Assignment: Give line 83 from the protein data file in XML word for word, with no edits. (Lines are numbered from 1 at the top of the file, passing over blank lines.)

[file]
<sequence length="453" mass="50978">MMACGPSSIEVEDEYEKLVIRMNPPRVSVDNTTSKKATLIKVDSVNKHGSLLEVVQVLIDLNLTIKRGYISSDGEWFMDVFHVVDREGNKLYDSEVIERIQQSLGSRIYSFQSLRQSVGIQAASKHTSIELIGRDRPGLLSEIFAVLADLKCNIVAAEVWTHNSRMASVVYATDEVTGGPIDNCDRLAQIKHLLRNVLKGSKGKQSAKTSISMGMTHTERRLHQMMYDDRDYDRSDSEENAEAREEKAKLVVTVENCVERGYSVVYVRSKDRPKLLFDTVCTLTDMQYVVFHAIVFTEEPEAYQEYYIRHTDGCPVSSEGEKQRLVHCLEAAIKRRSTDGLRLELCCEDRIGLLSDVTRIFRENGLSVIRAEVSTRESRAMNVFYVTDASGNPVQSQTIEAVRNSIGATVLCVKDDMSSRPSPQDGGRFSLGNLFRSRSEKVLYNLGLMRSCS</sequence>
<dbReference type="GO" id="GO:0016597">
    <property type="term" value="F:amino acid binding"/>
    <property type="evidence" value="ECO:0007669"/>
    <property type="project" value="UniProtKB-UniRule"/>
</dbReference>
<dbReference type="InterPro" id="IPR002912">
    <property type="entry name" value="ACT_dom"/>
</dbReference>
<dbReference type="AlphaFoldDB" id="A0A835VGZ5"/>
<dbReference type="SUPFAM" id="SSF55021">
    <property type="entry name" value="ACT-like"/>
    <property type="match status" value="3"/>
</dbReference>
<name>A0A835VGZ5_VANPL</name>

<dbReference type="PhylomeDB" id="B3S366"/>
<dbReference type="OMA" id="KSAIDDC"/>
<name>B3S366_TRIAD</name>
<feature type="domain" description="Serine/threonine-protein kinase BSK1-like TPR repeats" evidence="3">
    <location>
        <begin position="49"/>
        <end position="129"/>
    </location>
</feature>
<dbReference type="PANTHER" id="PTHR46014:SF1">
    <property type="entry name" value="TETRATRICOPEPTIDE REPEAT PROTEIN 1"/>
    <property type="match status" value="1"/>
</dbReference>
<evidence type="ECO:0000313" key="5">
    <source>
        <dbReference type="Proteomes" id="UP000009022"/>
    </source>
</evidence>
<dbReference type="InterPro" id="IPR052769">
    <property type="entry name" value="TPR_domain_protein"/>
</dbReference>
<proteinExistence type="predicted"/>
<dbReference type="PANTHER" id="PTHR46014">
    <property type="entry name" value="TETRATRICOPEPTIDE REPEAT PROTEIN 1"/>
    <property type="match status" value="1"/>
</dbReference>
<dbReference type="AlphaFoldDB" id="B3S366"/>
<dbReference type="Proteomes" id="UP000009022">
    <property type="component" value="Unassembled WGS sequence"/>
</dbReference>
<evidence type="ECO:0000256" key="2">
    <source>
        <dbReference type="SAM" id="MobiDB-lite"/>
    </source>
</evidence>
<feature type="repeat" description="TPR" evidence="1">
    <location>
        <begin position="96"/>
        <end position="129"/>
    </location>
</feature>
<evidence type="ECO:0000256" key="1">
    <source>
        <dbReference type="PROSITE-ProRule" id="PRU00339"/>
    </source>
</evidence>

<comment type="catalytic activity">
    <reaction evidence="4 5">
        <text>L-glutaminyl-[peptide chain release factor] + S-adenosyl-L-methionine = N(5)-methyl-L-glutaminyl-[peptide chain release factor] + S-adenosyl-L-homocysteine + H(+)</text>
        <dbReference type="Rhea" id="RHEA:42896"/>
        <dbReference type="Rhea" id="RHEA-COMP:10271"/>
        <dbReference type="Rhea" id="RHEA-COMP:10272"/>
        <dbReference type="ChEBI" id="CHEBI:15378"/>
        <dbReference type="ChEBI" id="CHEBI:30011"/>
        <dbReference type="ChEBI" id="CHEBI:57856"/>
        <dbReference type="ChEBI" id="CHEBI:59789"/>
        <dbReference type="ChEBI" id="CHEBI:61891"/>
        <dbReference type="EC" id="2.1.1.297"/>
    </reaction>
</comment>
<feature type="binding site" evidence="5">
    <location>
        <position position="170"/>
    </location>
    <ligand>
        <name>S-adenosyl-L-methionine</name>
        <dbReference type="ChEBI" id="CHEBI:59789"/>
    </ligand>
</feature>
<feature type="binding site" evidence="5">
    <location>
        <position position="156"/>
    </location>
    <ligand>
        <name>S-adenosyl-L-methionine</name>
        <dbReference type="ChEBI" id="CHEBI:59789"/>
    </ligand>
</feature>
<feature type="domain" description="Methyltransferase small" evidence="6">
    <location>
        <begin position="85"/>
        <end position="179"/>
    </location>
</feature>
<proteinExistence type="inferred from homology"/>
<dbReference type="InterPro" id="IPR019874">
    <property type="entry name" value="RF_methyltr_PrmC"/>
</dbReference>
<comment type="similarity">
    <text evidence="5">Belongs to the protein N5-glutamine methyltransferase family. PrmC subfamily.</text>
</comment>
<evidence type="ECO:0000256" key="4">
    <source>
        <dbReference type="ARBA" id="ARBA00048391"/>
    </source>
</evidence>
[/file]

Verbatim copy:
    </ligand>